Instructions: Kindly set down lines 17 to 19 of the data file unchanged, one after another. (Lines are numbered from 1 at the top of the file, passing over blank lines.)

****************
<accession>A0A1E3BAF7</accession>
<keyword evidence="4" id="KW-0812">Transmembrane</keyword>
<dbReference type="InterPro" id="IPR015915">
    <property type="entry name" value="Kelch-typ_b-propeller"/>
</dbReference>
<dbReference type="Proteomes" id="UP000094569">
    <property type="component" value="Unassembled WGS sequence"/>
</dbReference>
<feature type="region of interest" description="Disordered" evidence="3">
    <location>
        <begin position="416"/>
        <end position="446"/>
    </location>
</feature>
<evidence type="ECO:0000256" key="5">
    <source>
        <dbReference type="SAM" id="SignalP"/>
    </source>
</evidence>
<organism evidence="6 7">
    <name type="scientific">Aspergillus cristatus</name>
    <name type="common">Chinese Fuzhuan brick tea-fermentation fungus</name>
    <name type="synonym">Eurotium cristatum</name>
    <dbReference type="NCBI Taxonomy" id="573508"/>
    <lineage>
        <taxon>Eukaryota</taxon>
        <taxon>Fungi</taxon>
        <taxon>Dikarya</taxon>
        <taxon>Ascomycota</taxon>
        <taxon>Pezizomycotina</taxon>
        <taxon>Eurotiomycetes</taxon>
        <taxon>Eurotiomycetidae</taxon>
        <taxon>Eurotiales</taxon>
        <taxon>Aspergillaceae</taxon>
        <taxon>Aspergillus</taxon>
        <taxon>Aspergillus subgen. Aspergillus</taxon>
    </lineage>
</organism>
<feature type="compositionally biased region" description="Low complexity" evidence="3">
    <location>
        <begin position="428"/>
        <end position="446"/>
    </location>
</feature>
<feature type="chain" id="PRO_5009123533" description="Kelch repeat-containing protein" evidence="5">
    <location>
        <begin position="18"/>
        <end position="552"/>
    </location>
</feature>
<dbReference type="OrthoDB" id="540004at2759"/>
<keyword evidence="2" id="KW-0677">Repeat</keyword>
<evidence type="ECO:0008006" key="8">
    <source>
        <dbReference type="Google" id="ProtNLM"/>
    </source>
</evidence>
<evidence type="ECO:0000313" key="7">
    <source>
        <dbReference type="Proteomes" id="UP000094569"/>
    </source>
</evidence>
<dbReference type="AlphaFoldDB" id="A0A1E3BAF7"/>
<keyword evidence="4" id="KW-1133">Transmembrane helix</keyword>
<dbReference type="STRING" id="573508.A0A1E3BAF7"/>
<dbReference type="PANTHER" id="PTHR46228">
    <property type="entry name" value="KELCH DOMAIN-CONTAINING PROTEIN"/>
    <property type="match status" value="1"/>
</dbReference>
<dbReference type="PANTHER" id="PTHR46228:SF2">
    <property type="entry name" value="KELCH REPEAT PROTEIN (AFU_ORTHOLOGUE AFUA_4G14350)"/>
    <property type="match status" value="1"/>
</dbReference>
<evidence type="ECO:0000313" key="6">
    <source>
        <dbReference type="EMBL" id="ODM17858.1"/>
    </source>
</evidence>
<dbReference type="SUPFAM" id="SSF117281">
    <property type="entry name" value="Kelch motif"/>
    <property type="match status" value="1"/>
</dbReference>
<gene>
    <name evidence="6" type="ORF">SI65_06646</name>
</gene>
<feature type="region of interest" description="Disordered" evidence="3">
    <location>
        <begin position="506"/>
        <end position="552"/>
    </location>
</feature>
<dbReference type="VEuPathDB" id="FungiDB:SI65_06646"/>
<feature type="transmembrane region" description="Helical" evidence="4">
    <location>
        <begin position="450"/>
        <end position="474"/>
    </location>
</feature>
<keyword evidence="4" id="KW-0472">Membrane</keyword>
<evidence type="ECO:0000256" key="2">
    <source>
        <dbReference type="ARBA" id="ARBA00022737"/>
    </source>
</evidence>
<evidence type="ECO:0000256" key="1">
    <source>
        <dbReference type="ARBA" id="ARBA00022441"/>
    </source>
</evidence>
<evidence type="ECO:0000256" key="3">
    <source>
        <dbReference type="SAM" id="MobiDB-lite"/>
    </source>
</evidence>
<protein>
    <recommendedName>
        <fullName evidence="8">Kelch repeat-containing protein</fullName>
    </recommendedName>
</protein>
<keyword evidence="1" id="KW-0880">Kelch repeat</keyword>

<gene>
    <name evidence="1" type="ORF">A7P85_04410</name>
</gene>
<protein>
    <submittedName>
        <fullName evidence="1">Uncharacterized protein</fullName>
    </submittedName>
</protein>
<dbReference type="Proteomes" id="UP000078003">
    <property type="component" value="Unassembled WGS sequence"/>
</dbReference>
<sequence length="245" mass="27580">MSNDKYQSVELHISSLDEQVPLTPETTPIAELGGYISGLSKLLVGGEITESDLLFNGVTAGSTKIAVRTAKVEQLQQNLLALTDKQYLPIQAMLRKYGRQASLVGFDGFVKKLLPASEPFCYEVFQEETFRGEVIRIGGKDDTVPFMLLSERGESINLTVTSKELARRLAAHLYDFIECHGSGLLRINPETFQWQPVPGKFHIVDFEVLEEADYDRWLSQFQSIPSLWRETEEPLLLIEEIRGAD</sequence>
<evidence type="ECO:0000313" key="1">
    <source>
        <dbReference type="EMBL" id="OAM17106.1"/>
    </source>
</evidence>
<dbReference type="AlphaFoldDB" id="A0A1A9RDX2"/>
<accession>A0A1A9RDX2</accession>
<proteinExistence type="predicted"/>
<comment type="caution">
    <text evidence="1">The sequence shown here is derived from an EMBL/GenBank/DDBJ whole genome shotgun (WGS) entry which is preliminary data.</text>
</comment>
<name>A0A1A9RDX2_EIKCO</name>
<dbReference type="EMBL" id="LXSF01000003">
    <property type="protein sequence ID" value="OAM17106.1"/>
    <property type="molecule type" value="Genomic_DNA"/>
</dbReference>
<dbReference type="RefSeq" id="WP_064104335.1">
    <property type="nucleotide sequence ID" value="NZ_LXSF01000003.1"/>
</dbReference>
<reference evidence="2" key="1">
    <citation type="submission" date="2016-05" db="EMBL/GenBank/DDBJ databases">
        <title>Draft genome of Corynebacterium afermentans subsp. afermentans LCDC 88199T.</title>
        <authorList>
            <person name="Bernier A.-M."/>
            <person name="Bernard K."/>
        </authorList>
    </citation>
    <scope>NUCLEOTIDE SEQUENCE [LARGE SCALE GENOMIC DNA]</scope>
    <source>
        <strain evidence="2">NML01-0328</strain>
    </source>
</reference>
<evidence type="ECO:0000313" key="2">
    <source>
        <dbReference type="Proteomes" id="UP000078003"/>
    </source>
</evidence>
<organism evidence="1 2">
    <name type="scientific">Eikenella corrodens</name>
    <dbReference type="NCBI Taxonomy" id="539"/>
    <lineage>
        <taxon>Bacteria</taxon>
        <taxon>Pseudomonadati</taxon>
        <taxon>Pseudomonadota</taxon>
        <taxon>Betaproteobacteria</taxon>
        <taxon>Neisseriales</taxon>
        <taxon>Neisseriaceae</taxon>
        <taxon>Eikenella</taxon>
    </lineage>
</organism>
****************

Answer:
        <dbReference type="SAM" id="SignalP"/>
    </source>
</evidence>